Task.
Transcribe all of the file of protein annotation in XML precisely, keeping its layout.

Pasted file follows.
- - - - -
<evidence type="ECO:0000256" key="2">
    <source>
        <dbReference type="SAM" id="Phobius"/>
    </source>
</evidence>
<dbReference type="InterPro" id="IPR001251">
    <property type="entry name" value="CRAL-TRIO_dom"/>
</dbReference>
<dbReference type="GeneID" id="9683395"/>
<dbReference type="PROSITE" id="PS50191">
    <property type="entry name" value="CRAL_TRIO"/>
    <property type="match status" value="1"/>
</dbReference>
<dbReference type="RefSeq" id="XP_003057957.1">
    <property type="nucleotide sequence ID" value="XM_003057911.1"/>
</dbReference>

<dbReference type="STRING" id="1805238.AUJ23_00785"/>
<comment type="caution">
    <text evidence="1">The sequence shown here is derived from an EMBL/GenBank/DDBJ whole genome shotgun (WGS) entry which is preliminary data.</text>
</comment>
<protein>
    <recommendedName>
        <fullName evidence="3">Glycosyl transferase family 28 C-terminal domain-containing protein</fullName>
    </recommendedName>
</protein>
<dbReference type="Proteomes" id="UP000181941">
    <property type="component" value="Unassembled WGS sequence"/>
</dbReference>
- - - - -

<evidence type="ECO:0000256" key="2">
    <source>
        <dbReference type="SAM" id="Phobius"/>
    </source>
</evidence>
<dbReference type="InterPro" id="IPR001251">
    <property type="entry name" value="CRAL-TRIO_dom"/>
</dbReference>
<dbReference type="GeneID" id="9683395"/>
<dbReference type="PROSITE" id="PS50191">
    <property type="entry name" value="CRAL_TRIO"/>
    <property type="match status" value="1"/>
</dbReference>
<dbReference type="RefSeq" id="XP_003057957.1">
    <property type="nucleotide sequence ID" value="XM_003057911.1"/>
</dbReference>

<dbReference type="STRING" id="1805238.AUJ23_00785"/>
<comment type="caution">
    <text evidence="1">The sequence shown here is derived from an EMBL/GenBank/DDBJ whole genome shotgun (WGS) entry which is preliminary data.</text>
</comment>
<protein>
    <recommendedName>
        <fullName evidence="3">Glycosyl transferase family 28 C-terminal domain-containing protein</fullName>
    </recommendedName>
</protein>
<dbReference type="Proteomes" id="UP000181941">
    <property type="component" value="Unassembled WGS sequence"/>
</dbReference>